Frances A. Yates (1899–1981) was an English historian. She taught for many years at The Warburg Institute, where she studied the history of esotericism in the West.

IN THE REVIEW

An Alchemical Lear

The Chemical Theatre

by Charles Nicholl
Frances Yates died on September 29. This is one of the last reviews she wrote. We mourn the death of this brilliant and original scholar, a longstanding contributor and friend.—the Editors Among the “renaissances” of the Renaissance one of the most important was the renaissance of alchemy. Like the occultist …

In the Cards

The Game of Tarot from Ferrara to Salt Lake City

by Michael Dummett

Twelve Tarot Games

by Michael Dummett
This very large book is an elaborate history of the game of Tarot, a card game not unrelated to our modern cards, with suits and trumps, but much more complex, using packs of picture cards with strange images. From the fifteenth century this game spread over Europe with variations in …

A Magical Critic

Form and Meaning: Essays on the Renaissance and Modern Art

by Robert Klein, translated by Madeline Jay and Leon Wieseltier, with a foreword by Henri Zerner
Robert Klein was a Rumanian Jew, born in 1918. As was to be expected from this time and place of birth, his life was not an easy one. Before the out-break of the Second World War he studied philosophy in Prague, science in Bucharest. After the outbreak he first did …

The Fear of the Occult

Symphorien Champier and the Reception of the Occultist Tradition in Renaissance France (Berlin/New York)

by Brian P. Copenhaver
When Fontenelle was composing his éloge of Isaac Newton for delivery in the Académie Royale des Sciences, he was able to consult notes by John Conduitt from which he would have learned that one of Newton’s motives in beginning his work in mathematics was to investigate whether judicial astrology had …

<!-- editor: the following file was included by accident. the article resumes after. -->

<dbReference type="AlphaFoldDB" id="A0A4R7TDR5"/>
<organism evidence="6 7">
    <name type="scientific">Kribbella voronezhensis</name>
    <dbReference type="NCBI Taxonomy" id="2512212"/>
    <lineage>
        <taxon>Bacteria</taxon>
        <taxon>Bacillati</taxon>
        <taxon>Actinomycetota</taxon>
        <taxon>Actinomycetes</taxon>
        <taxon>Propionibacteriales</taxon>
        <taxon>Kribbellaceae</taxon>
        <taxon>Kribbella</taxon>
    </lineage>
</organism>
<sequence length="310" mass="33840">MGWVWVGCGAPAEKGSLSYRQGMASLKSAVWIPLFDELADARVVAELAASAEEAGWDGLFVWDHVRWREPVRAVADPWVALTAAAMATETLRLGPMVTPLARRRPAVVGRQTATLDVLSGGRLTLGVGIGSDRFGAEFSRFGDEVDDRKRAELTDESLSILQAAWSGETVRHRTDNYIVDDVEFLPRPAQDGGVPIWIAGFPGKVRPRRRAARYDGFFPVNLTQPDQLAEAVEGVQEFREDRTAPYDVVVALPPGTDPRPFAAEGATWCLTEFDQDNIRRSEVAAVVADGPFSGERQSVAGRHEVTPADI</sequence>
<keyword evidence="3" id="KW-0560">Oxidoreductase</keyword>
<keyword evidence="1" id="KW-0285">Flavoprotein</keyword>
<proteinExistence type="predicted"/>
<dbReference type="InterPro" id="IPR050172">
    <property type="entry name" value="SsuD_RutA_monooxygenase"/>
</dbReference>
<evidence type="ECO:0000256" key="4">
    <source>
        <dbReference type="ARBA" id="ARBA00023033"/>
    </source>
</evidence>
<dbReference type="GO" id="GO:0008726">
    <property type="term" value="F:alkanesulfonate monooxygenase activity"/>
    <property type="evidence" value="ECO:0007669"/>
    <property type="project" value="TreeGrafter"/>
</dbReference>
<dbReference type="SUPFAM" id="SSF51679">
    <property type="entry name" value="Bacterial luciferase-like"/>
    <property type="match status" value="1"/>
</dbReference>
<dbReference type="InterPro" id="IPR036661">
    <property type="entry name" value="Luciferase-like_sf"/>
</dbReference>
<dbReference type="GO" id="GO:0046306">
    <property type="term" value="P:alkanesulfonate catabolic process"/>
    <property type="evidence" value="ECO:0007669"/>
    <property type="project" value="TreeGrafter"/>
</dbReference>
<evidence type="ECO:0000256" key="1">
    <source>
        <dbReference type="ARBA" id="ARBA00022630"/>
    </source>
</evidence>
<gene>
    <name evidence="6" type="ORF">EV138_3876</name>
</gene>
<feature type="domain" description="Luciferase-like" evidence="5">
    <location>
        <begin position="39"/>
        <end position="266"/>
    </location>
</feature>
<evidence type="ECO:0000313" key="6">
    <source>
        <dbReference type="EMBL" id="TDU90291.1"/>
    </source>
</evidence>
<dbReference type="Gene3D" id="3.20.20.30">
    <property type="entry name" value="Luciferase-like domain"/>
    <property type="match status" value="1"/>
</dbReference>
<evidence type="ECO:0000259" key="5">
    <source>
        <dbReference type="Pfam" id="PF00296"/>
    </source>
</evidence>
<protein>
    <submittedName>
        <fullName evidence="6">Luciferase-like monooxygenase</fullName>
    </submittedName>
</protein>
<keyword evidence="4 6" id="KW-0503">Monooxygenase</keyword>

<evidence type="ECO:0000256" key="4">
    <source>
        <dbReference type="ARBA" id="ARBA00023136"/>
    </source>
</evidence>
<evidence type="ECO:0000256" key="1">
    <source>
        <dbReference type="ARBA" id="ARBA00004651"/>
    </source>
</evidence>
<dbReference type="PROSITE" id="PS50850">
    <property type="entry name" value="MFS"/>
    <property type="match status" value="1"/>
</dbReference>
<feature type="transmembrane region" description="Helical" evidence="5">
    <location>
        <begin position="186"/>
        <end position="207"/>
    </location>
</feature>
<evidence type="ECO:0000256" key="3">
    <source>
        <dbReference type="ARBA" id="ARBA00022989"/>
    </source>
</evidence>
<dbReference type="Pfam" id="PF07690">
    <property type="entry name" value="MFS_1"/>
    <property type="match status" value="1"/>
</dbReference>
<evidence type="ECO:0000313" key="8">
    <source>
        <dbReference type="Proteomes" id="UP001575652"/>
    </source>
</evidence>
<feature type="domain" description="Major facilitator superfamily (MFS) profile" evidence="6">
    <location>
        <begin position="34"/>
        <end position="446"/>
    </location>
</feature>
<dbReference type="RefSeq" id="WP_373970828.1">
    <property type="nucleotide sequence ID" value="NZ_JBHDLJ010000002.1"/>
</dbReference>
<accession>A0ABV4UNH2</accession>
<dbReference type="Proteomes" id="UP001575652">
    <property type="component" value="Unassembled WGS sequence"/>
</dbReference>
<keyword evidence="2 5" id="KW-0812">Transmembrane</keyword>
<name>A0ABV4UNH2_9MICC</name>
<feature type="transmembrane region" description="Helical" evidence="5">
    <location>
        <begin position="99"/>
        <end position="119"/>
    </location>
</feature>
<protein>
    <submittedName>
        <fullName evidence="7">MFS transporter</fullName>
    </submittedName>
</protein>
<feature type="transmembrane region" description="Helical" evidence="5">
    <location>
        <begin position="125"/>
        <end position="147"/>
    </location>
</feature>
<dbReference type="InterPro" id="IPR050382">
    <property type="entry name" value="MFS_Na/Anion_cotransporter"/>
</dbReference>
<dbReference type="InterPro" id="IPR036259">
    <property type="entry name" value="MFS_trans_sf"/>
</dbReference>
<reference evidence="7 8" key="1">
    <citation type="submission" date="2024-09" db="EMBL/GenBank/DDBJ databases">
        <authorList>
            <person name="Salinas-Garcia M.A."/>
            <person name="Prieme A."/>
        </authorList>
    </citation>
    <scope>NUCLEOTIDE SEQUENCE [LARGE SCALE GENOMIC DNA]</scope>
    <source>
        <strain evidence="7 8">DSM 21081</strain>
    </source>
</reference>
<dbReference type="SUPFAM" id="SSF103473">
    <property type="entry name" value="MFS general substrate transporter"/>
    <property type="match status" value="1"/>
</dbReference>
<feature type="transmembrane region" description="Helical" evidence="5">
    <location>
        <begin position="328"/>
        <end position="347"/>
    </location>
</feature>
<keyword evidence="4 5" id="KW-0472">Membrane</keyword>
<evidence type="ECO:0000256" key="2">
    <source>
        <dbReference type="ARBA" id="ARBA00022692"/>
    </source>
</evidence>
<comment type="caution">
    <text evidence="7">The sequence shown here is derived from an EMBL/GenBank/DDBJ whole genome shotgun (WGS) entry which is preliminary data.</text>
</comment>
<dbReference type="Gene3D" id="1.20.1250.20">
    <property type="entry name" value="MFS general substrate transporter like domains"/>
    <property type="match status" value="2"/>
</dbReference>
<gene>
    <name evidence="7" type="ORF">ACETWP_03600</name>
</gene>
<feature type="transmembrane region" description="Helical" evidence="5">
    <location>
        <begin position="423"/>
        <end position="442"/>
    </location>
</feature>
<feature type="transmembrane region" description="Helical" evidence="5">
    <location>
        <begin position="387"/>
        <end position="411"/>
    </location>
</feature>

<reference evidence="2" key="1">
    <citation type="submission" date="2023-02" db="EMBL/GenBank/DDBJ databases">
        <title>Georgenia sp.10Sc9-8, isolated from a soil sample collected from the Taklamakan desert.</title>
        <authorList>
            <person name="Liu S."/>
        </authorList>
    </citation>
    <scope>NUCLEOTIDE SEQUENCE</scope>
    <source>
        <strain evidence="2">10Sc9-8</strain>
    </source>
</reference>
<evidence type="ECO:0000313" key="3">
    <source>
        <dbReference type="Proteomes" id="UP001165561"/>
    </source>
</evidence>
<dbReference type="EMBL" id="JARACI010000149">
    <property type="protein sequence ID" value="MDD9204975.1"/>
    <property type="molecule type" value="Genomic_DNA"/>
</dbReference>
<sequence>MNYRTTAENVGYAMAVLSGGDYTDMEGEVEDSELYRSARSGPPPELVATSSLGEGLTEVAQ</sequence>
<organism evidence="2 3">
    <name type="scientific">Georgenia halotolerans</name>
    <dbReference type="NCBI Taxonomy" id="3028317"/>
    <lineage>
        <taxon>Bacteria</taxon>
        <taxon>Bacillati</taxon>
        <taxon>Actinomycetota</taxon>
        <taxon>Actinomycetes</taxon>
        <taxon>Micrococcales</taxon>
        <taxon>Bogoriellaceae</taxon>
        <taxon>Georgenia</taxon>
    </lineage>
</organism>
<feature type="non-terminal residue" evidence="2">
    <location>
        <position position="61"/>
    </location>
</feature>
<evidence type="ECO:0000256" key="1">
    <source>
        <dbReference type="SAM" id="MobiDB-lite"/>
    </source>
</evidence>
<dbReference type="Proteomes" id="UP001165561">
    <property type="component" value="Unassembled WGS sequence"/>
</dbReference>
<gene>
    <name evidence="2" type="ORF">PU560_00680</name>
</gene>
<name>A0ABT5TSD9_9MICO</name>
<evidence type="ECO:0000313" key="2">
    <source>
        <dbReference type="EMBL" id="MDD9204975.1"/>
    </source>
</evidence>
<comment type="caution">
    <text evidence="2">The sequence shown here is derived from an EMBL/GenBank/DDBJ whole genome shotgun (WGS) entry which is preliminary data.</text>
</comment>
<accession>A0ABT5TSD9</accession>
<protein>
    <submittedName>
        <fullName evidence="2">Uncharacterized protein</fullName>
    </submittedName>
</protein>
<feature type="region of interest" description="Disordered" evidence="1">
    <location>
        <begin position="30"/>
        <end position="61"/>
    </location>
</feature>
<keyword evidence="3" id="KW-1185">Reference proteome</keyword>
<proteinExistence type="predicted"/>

The Mystery of Jean Bodin

Colloquium of the Seven about Secrets of the Sublime (Colloquium Heptaplomeres de Rerum Sublimium Arcanis Abditis) annotations, and critical readings by

by Jean Bodin, translated with an introduction, Marion Leathers Daniels Kuntz
The book here presented in translation was once a secret, disseminated in manuscript copies among a few chosen spirits, and referred to with bated breath, if mentioned at all, though it may have been a power in the background, or the underground. It is in fact the Heptaplomeres, written by …

Science, Salvation, and the Cabala

The Great Instauration: Science, Medicine, and Reform 1626-1660

by Charles Webster
In a book published in Italian in 1957 and in English translation in 1968 (Francis Bacon: From Magic to Science), Paolo Rossi drew attention to the millennial aspect of Bacon’s philosophy. He showed by quotation that Bacon thought of his “Great Instauration” of learning as an attempt to return to …

Broken Images

The Reformation of Images: Destruction of Art in England, 1535-1660

by John Phillips
The population of images in medieval England was doubtless more numerous than the scanty population of living human beings. Figured in windows, sculptured in statuary, carved and painted in countless scenes, the images were the close companions of medieval man. From them he learned what he knew of history and …